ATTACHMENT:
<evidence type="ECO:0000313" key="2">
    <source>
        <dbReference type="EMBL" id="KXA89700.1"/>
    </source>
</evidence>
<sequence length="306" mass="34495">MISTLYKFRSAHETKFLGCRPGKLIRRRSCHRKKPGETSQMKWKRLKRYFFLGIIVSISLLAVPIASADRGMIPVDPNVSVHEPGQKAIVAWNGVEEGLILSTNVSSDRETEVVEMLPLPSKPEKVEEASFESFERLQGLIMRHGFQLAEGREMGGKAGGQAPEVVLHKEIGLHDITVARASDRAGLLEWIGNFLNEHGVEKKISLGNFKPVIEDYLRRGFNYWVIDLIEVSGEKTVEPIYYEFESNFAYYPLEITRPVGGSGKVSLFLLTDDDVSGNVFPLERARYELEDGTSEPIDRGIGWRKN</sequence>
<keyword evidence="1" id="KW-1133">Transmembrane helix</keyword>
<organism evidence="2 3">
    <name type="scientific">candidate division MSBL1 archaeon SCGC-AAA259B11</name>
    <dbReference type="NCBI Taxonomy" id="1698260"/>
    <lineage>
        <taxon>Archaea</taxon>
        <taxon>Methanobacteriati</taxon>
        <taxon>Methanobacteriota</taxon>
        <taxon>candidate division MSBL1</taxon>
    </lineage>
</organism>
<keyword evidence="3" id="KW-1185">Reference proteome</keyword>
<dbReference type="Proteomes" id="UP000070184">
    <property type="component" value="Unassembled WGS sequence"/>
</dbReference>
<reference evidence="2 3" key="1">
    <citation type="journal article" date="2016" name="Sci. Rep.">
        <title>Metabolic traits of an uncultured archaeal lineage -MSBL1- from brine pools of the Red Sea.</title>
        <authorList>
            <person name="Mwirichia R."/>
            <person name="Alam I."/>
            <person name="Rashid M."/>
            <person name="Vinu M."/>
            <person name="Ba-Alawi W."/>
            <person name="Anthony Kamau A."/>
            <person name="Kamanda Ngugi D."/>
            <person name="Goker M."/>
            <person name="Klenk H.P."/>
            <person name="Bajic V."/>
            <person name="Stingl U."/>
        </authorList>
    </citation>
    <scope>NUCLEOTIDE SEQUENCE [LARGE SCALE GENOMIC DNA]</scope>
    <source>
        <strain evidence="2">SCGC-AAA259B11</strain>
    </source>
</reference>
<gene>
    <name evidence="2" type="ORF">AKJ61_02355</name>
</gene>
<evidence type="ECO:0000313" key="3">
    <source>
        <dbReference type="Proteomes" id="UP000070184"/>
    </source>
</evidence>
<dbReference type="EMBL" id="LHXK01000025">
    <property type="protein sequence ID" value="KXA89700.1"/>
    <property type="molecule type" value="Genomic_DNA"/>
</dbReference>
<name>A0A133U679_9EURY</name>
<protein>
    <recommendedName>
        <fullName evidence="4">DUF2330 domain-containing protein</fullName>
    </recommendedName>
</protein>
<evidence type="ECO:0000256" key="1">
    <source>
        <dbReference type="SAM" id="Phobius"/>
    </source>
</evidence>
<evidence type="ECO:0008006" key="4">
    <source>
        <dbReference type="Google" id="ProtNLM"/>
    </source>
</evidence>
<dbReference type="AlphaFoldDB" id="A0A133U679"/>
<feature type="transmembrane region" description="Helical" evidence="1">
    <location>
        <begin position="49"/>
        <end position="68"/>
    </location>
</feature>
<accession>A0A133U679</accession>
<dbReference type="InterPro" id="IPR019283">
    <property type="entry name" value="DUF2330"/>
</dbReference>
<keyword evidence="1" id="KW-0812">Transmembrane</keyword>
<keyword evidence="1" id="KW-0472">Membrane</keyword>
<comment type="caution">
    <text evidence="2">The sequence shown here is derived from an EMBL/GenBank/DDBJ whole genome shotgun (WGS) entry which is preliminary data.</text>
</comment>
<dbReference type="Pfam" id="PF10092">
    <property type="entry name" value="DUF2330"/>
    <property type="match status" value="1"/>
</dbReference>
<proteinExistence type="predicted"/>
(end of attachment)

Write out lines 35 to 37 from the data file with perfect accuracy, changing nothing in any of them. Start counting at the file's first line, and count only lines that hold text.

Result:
            <person name="Bajic V."/>
            <person name="Stingl U."/>
        </authorList>